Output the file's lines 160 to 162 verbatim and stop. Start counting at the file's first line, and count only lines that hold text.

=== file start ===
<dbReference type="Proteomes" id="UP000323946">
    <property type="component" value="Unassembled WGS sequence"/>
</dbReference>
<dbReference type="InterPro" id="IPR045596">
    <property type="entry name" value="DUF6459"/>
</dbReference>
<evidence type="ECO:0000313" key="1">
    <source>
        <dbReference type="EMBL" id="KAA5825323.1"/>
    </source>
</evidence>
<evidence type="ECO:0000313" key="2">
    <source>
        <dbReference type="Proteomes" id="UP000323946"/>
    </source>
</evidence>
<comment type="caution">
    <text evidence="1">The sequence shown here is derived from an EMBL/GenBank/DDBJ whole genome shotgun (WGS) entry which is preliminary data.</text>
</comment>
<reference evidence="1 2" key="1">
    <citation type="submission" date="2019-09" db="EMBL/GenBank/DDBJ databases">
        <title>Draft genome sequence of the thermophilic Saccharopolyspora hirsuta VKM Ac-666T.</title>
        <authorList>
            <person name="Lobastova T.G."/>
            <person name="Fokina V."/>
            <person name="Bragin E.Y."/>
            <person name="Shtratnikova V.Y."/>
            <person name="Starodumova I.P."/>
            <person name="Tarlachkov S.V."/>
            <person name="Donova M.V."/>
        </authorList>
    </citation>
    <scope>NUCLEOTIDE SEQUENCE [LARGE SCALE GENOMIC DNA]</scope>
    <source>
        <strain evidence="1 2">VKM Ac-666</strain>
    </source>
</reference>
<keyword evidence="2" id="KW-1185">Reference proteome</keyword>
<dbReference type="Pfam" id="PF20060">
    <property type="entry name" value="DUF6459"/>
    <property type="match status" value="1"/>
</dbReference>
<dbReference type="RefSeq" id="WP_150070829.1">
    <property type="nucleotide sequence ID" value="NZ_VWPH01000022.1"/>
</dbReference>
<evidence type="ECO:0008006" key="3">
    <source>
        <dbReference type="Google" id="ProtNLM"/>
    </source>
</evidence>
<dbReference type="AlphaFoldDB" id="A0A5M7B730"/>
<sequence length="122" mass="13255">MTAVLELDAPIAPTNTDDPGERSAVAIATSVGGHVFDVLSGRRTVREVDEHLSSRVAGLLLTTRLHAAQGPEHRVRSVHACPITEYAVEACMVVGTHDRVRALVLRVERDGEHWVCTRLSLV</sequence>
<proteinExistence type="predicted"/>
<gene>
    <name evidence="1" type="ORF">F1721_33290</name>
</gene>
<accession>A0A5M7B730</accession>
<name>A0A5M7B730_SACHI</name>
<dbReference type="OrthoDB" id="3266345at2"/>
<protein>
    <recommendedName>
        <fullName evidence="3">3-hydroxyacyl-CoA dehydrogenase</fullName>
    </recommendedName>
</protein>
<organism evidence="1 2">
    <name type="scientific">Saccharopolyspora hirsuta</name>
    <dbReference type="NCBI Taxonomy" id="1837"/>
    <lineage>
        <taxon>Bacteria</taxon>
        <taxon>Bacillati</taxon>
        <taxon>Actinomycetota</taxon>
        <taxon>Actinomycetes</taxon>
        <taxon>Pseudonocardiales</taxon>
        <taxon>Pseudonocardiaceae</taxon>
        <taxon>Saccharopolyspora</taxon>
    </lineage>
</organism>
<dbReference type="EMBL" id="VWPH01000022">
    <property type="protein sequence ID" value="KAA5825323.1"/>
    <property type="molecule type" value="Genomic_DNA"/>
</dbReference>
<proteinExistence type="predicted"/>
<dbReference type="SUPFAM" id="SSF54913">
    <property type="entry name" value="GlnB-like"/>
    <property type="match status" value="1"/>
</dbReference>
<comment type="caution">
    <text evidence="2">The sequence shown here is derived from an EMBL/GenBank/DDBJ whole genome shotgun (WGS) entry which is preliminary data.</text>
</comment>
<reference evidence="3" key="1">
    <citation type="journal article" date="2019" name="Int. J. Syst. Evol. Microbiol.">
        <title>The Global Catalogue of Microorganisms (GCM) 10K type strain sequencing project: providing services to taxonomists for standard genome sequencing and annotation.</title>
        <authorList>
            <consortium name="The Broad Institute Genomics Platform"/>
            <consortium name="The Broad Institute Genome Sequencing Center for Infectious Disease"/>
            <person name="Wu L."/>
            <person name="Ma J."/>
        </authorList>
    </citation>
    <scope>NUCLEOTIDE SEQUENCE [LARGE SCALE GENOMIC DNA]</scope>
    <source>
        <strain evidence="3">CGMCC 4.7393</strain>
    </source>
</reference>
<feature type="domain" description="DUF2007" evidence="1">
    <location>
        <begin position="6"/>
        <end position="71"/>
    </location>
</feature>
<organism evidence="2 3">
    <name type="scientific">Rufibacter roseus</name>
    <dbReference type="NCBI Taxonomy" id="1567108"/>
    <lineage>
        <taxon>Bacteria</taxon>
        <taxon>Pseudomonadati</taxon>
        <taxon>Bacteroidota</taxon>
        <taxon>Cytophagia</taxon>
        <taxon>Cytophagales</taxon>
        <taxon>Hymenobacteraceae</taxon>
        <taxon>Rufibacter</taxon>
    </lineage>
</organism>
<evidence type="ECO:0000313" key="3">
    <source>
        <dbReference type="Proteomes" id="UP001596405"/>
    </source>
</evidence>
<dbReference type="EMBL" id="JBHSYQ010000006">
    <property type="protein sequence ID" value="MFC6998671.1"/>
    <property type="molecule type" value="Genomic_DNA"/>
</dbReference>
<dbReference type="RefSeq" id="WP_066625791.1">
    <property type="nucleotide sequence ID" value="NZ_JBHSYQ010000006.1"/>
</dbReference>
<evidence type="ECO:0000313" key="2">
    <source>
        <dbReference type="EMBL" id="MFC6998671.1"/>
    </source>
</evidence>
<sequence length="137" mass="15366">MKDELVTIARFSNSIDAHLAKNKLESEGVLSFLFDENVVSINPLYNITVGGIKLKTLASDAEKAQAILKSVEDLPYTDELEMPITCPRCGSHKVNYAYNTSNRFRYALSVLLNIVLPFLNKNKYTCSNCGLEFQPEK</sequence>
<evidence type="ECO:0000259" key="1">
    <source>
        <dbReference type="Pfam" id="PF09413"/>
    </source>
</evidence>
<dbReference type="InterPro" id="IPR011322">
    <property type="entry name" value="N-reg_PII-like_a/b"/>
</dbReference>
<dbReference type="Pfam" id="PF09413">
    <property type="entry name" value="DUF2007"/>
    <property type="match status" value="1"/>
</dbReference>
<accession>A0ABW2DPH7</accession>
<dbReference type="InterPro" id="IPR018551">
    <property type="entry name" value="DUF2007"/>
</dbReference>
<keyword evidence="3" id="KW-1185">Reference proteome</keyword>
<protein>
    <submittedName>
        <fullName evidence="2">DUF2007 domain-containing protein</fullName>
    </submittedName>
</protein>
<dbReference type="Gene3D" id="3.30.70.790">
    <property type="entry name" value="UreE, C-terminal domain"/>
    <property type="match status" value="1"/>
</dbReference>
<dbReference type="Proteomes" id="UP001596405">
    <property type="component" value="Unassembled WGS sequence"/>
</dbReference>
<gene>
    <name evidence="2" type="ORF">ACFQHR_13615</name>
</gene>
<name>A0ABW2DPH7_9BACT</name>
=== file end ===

    <submittedName>
        <fullName evidence="2">DUF2007 domain-containing protein</fullName>
    </submittedName>